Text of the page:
14. […] This post was mentioned on Twitter by Jonathan Fields, Liz Strauss, remarkablogger, Grant Griffiths, Barney Austen and others. Barney Austen said: RT @GrantGriffiths: Would You Rather Own the List or the Product? http://bit.ly/er395J by @jonathanfields […]

  15. Jonathan says:

    It took me awhile to figure out, but I really feel that this is part of the evolution of an online entrepreneur. I think it makes sense to start out creating products, growing a community and building your list. Then, as your business evolves, you can partner with people that create products that compliment your message or would help your community.

    I’ve got to totally give credit to the Bohemian Entrepreneur Savant, Alexis Neely, for this model. It feels totally authentic and fits my long term goals.

  16. Great post, Jonathan.

    I’m all over both, but, if I had to choose, I’d go with the list. People will always have wants, needs, and aspirations, and products serve them. If we do a good enough job finding solutions for people – whether we create them or not – we stay close to the source of value.

    I also have found through my own experience and that of clients is that the inspiration and stick-to-itness comes not from really believing in a given product, but in being connected to those whom you’re serving.

    Bottom-line: people are the foundations to the business. The list is closer to that foundation.

  17. Alexis Neely says:

    I’ll go with the list all day everyday. There’s a lot of great content out there, but a community of people with whom you have a trusted relationship is priceless.

    And I LOVE introducing my list to the people and products that have worked for me.

    So, if I had to choose and never create another one of my own products again (which would be VERY difficult for me because I’m such a creator), I would choose the list and sharing other people’s products with that list.

  18. Phil says:

    A few considerations I would add.
    1 – From a broad business strategy standpoint, what markets are you in? I think your product/list split and the fusion of the 2 is most relevant on-line (which is probably implicit in your message). There distribution is nearly free.

    In the physical goods world I don’t agree that things are clearly getting better for the person who owns the relationship. In groceries, margins are slim and profit is driven by volume. In retail, most “successful” retailers earn less net margin than the “successful” producers. In the industrial market I used to work in, we made dramatically more than our distributor because there was a lot of competition and we were widely available.

    2 – What are you good at? I think you’ll make more $ where you are differentiated. Even on line, if you have something to say (Product) that’s great. But you may not have the drive to broadly distribute it. Similarly you may not be terribly original from a “product” perspective, but a tremendously curious aggregator and distributor. I think of Gladwell’s Maven vs. Connector constructs.

    I see many companies make the mistake of going after things that are logical from a financial perspective, but ignore their true capabilities relative to competition. This only becomes a “where is the money” question if you’re good and differentiated at both – and they are very different skills.

    Having said all that, on the web there is clearly power in building community.

  19. If you don’t have the list, then you don’t have much. You can go around and peddle your products through others, but in the end you don’t have ready access to the only asset that truly powers business:

    the attention of potential buyers

    Plus, considering that you often acquire customers by losing money at first, not having a list is going to make a long term business pretty much impossible.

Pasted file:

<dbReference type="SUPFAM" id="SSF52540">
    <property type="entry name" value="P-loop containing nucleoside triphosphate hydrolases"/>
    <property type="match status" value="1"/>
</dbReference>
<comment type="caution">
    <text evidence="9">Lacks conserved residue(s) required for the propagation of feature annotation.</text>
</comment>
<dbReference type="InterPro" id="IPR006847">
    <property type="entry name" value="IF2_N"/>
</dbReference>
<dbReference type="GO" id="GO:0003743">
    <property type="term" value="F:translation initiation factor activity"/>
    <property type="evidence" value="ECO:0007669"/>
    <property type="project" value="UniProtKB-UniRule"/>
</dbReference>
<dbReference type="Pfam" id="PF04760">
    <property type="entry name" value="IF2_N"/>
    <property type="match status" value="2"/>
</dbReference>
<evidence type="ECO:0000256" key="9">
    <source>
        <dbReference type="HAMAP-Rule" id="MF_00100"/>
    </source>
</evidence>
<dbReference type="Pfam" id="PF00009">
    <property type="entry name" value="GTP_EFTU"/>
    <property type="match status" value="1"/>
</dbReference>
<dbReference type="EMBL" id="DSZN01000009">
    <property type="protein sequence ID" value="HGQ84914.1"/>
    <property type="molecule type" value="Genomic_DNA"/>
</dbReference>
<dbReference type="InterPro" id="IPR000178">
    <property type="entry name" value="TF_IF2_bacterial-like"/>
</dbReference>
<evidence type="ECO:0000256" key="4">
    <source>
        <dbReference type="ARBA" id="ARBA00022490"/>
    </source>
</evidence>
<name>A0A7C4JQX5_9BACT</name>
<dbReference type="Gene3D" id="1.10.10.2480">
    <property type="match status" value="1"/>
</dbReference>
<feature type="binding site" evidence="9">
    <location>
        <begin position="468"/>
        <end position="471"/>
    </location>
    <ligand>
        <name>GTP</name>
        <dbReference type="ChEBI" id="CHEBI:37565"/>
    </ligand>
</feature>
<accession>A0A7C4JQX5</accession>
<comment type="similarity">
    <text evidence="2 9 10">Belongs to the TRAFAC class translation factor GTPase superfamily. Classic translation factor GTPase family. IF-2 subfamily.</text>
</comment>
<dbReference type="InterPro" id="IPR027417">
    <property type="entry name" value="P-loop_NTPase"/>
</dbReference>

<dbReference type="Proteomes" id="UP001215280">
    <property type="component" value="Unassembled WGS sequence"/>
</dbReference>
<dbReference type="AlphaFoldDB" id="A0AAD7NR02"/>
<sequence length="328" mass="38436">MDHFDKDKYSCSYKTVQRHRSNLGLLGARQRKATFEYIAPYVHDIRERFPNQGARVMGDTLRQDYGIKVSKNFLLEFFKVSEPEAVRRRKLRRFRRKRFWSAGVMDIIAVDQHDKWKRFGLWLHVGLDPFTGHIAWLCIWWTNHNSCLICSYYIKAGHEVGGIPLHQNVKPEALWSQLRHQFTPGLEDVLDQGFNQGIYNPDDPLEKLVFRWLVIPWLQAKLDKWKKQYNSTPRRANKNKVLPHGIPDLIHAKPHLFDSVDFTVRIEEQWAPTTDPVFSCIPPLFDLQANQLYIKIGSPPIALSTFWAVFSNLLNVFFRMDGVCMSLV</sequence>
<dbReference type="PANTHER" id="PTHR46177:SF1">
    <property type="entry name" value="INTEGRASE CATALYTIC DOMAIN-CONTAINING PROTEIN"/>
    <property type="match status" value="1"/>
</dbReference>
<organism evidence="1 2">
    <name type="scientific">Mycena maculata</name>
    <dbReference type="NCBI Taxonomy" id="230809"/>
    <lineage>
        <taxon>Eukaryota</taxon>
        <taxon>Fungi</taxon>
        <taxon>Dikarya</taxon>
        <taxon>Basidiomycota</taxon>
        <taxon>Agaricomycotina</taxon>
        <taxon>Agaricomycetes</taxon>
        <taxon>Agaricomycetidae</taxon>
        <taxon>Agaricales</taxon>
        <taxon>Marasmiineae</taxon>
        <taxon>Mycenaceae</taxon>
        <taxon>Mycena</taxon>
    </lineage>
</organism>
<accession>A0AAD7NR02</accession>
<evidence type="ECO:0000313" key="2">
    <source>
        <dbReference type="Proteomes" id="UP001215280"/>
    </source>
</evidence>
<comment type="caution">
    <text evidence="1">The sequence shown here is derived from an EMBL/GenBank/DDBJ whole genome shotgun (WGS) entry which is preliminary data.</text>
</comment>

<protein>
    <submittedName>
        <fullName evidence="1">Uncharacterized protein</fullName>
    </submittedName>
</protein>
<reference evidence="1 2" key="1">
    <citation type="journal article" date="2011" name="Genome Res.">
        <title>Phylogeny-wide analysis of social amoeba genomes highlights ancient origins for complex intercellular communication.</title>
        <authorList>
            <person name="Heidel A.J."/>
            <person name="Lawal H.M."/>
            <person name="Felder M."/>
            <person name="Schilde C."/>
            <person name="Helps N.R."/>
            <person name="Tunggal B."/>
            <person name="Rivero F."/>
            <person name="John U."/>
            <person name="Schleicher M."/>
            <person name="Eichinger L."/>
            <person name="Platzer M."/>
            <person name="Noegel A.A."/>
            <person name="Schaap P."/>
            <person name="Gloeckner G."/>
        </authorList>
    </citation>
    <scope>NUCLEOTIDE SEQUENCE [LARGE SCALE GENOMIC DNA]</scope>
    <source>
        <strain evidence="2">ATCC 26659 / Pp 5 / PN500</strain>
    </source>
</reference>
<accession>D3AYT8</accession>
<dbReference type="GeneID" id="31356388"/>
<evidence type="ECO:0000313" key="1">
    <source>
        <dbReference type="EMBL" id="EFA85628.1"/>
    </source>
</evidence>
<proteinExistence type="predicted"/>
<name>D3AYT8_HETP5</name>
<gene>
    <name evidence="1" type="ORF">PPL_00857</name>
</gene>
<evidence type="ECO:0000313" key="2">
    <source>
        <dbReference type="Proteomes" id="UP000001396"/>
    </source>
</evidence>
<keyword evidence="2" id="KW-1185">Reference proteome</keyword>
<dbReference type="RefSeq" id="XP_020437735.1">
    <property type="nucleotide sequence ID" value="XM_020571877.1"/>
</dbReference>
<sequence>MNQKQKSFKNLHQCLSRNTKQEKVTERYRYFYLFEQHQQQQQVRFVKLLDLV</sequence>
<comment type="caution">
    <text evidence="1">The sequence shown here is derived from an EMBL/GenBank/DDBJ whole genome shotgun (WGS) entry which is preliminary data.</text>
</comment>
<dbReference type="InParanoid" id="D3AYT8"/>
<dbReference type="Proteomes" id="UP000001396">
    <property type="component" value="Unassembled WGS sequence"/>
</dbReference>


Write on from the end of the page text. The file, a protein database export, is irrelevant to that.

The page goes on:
20. You’ve hit the nail on the head. I am the creator and owner of Tail Wags Helmet Covers. It’s a successful business and I’m proud of my accomplishments but everyone else is making more money off of my product than me. My margins are low because I manufacture in Canada (by choice). One way I’ve discovered to increase my margins is selling directly to consumers rather than relying strictly on wholesale accounts. In other words, I am manufacturing the product and selling at retail prices (so I get all of the profit). There are 2 ways I sell direct: online and at marketplace events.

  21. Like the real old song says…’you can’t have one without the other…” Yet, what comes up for me is that FIRST there must be an amazing, honest, passionate product that has integrity, wisdom and love – that solves a “so-called” problem. oh and Inspiration…to INSPIRE…in spiritus…in the spirit of helping, healing a need…now THAT being the common ground of the product or service…then,it CANNOT FAIL. i believe the universe WILL ORGANIZE all the other parts in the entrepreneurial play…and bring you the necessary list..online or offline. in plain language, those who need what you have will come. thanks for asking:)

  22. Give me the list any day. As long as I know what products that list is interested in, I can find them and make money on it.

  23. Barbra says:

    Great article – found my way here via @problogger on Twitter. BTW, it occurs to me that your tagline could be more succinct as “Conversations at the crossroads of entrepreneurship and life”. After all, work and play are included in both those things, no?

    Sorry, it’s the bossy editor in me.

  24. Jaden says:

    Our strategy has been to own the list AND a product with no shelf life (recipes). The product can also be syndicated (sold many times) on many platforms. It can be re=packaged and sold again (all appetizers book or all recipes that contain lemons for an “I love lemon” collection)

    That being said though, if I had to choose one, it would be the list.

  25. Will says:

    I think a combination is smart. You build the list and then market your own products as well as other people’s products. You have to maintain your integrity and promote products you like and believe in (get a sample of the product at least). You also try to get people with big lists to promote your stuff via affiliate links, JVs, etc.